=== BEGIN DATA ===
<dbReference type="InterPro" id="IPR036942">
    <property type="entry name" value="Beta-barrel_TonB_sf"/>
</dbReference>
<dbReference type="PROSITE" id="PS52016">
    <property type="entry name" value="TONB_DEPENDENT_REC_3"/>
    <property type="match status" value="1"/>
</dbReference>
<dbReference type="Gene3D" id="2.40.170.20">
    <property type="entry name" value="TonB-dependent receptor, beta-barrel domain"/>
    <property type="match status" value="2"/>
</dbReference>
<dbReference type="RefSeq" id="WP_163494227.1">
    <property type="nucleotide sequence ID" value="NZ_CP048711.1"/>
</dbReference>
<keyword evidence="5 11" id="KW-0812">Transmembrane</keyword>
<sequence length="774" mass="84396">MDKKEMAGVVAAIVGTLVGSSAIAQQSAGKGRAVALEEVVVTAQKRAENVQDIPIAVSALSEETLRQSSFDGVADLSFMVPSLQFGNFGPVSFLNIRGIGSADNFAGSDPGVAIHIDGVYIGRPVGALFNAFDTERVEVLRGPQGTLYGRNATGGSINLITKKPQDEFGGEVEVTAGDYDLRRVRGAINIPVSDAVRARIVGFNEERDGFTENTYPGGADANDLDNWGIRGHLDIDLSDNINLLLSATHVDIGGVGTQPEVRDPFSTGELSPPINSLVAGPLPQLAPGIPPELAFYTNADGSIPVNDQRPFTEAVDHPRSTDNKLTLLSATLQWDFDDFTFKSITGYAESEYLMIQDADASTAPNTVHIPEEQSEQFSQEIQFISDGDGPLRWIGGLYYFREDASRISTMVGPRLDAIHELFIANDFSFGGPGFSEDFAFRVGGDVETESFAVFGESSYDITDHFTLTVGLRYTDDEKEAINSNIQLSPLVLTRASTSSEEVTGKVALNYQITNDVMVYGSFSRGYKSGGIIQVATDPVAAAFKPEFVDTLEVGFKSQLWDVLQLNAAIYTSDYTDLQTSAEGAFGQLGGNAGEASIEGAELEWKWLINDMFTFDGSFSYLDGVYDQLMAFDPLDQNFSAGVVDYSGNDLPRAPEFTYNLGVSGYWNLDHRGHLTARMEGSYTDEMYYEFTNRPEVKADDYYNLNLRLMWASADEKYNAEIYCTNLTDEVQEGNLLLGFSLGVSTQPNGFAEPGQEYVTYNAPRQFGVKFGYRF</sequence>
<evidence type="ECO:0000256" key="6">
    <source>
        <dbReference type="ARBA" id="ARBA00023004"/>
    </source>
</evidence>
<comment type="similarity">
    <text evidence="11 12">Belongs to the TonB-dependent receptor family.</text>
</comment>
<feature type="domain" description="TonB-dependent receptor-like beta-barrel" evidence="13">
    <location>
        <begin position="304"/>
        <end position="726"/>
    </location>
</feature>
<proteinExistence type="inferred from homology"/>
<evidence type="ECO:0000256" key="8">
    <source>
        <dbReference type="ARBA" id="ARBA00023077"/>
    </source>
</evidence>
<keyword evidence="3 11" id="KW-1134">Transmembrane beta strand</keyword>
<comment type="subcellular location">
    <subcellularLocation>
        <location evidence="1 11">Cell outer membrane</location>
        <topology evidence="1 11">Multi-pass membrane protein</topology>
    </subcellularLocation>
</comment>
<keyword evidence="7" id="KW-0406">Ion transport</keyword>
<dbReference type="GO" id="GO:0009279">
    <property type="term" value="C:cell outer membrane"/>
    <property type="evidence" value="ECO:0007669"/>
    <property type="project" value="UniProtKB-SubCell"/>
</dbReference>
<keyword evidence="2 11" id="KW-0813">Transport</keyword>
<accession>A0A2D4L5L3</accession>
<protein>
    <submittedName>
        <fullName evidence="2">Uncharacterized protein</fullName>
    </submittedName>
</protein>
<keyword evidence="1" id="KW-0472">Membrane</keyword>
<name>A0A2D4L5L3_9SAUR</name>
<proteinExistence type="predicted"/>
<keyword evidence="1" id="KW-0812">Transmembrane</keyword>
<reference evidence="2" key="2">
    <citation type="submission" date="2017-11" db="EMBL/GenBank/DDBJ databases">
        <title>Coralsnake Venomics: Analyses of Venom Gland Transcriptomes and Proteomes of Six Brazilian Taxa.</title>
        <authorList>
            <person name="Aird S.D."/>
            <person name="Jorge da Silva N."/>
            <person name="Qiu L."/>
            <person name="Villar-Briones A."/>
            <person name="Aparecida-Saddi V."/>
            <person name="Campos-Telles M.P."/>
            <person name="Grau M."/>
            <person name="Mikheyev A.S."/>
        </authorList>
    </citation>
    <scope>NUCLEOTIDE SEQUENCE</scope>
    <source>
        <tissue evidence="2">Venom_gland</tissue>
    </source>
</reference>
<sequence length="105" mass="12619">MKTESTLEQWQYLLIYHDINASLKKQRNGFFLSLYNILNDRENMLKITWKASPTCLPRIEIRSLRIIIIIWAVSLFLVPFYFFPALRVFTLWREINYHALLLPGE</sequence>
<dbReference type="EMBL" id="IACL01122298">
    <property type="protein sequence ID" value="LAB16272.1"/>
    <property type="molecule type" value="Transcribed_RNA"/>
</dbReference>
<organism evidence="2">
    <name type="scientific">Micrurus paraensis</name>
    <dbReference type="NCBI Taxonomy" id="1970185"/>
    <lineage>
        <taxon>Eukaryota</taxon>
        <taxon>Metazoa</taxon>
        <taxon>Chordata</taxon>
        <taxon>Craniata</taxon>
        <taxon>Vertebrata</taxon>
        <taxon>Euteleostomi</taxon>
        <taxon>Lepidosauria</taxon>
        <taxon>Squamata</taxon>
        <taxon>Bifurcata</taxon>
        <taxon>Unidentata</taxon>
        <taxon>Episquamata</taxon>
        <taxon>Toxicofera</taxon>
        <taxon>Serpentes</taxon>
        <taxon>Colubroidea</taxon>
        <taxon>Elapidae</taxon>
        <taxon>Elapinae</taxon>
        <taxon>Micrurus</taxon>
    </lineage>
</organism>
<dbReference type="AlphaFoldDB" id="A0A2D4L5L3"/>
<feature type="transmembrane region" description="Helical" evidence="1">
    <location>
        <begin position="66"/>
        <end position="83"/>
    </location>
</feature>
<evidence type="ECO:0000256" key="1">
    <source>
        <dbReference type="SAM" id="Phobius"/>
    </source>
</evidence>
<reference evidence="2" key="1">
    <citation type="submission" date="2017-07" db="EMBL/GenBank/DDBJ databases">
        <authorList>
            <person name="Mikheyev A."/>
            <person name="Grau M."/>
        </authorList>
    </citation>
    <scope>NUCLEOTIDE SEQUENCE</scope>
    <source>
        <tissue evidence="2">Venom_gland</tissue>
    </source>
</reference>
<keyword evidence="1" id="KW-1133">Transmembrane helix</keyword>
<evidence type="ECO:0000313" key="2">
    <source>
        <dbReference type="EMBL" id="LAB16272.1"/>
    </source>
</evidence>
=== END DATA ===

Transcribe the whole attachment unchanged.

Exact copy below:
<dbReference type="InterPro" id="IPR036942">
    <property type="entry name" value="Beta-barrel_TonB_sf"/>
</dbReference>
<dbReference type="PROSITE" id="PS52016">
    <property type="entry name" value="TONB_DEPENDENT_REC_3"/>
    <property type="match status" value="1"/>
</dbReference>
<dbReference type="Gene3D" id="2.40.170.20">
    <property type="entry name" value="TonB-dependent receptor, beta-barrel domain"/>
    <property type="match status" value="2"/>
</dbReference>
<dbReference type="RefSeq" id="WP_163494227.1">
    <property type="nucleotide sequence ID" value="NZ_CP048711.1"/>
</dbReference>
<keyword evidence="5 11" id="KW-0812">Transmembrane</keyword>
<sequence length="774" mass="84396">MDKKEMAGVVAAIVGTLVGSSAIAQQSAGKGRAVALEEVVVTAQKRAENVQDIPIAVSALSEETLRQSSFDGVADLSFMVPSLQFGNFGPVSFLNIRGIGSADNFAGSDPGVAIHIDGVYIGRPVGALFNAFDTERVEVLRGPQGTLYGRNATGGSINLITKKPQDEFGGEVEVTAGDYDLRRVRGAINIPVSDAVRARIVGFNEERDGFTENTYPGGADANDLDNWGIRGHLDIDLSDNINLLLSATHVDIGGVGTQPEVRDPFSTGELSPPINSLVAGPLPQLAPGIPPELAFYTNADGSIPVNDQRPFTEAVDHPRSTDNKLTLLSATLQWDFDDFTFKSITGYAESEYLMIQDADASTAPNTVHIPEEQSEQFSQEIQFISDGDGPLRWIGGLYYFREDASRISTMVGPRLDAIHELFIANDFSFGGPGFSEDFAFRVGGDVETESFAVFGESSYDITDHFTLTVGLRYTDDEKEAINSNIQLSPLVLTRASTSSEEVTGKVALNYQITNDVMVYGSFSRGYKSGGIIQVATDPVAAAFKPEFVDTLEVGFKSQLWDVLQLNAAIYTSDYTDLQTSAEGAFGQLGGNAGEASIEGAELEWKWLINDMFTFDGSFSYLDGVYDQLMAFDPLDQNFSAGVVDYSGNDLPRAPEFTYNLGVSGYWNLDHRGHLTARMEGSYTDEMYYEFTNRPEVKADDYYNLNLRLMWASADEKYNAEIYCTNLTDEVQEGNLLLGFSLGVSTQPNGFAEPGQEYVTYNAPRQFGVKFGYRF</sequence>
<evidence type="ECO:0000256" key="6">
    <source>
        <dbReference type="ARBA" id="ARBA00023004"/>
    </source>
</evidence>
<comment type="similarity">
    <text evidence="11 12">Belongs to the TonB-dependent receptor family.</text>
</comment>
<feature type="domain" description="TonB-dependent receptor-like beta-barrel" evidence="13">
    <location>
        <begin position="304"/>
        <end position="726"/>
    </location>
</feature>
<proteinExistence type="inferred from homology"/>
<evidence type="ECO:0000256" key="8">
    <source>
        <dbReference type="ARBA" id="ARBA00023077"/>
    </source>
</evidence>
<keyword evidence="3 11" id="KW-1134">Transmembrane beta strand</keyword>
<comment type="subcellular location">
    <subcellularLocation>
        <location evidence="1 11">Cell outer membrane</location>
        <topology evidence="1 11">Multi-pass membrane protein</topology>
    </subcellularLocation>
</comment>
<keyword evidence="7" id="KW-0406">Ion transport</keyword>
<dbReference type="GO" id="GO:0009279">
    <property type="term" value="C:cell outer membrane"/>
    <property type="evidence" value="ECO:0007669"/>
    <property type="project" value="UniProtKB-SubCell"/>
</dbReference>
<keyword evidence="2 11" id="KW-0813">Transport</keyword>
<accession>A0A2D4L5L3</accession>
<protein>
    <submittedName>
        <fullName evidence="2">Uncharacterized protein</fullName>
    </submittedName>
</protein>
<keyword evidence="1" id="KW-0472">Membrane</keyword>
<name>A0A2D4L5L3_9SAUR</name>
<proteinExistence type="predicted"/>
<keyword evidence="1" id="KW-0812">Transmembrane</keyword>
<reference evidence="2" key="2">
    <citation type="submission" date="2017-11" db="EMBL/GenBank/DDBJ databases">
        <title>Coralsnake Venomics: Analyses of Venom Gland Transcriptomes and Proteomes of Six Brazilian Taxa.</title>
        <authorList>
            <person name="Aird S.D."/>
            <person name="Jorge da Silva N."/>
            <person name="Qiu L."/>
            <person name="Villar-Briones A."/>
            <person name="Aparecida-Saddi V."/>
            <person name="Campos-Telles M.P."/>
            <person name="Grau M."/>
            <person name="Mikheyev A.S."/>
        </authorList>
    </citation>
    <scope>NUCLEOTIDE SEQUENCE</scope>
    <source>
        <tissue evidence="2">Venom_gland</tissue>
    </source>
</reference>
<sequence length="105" mass="12619">MKTESTLEQWQYLLIYHDINASLKKQRNGFFLSLYNILNDRENMLKITWKASPTCLPRIEIRSLRIIIIIWAVSLFLVPFYFFPALRVFTLWREINYHALLLPGE</sequence>
<dbReference type="EMBL" id="IACL01122298">
    <property type="protein sequence ID" value="LAB16272.1"/>
    <property type="molecule type" value="Transcribed_RNA"/>
</dbReference>
<organism evidence="2">
    <name type="scientific">Micrurus paraensis</name>
    <dbReference type="NCBI Taxonomy" id="1970185"/>
    <lineage>
        <taxon>Eukaryota</taxon>
        <taxon>Metazoa</taxon>
        <taxon>Chordata</taxon>
        <taxon>Craniata</taxon>
        <taxon>Vertebrata</taxon>
        <taxon>Euteleostomi</taxon>
        <taxon>Lepidosauria</taxon>
        <taxon>Squamata</taxon>
        <taxon>Bifurcata</taxon>
        <taxon>Unidentata</taxon>
        <taxon>Episquamata</taxon>
        <taxon>Toxicofera</taxon>
        <taxon>Serpentes</taxon>
        <taxon>Colubroidea</taxon>
        <taxon>Elapidae</taxon>
        <taxon>Elapinae</taxon>
        <taxon>Micrurus</taxon>
    </lineage>
</organism>
<dbReference type="AlphaFoldDB" id="A0A2D4L5L3"/>
<feature type="transmembrane region" description="Helical" evidence="1">
    <location>
        <begin position="66"/>
        <end position="83"/>
    </location>
</feature>
<evidence type="ECO:0000256" key="1">
    <source>
        <dbReference type="SAM" id="Phobius"/>
    </source>
</evidence>
<reference evidence="2" key="1">
    <citation type="submission" date="2017-07" db="EMBL/GenBank/DDBJ databases">
        <authorList>
            <person name="Mikheyev A."/>
            <person name="Grau M."/>
        </authorList>
    </citation>
    <scope>NUCLEOTIDE SEQUENCE</scope>
    <source>
        <tissue evidence="2">Venom_gland</tissue>
    </source>
</reference>
<keyword evidence="1" id="KW-1133">Transmembrane helix</keyword>
<evidence type="ECO:0000313" key="2">
    <source>
        <dbReference type="EMBL" id="LAB16272.1"/>
    </source>
</evidence>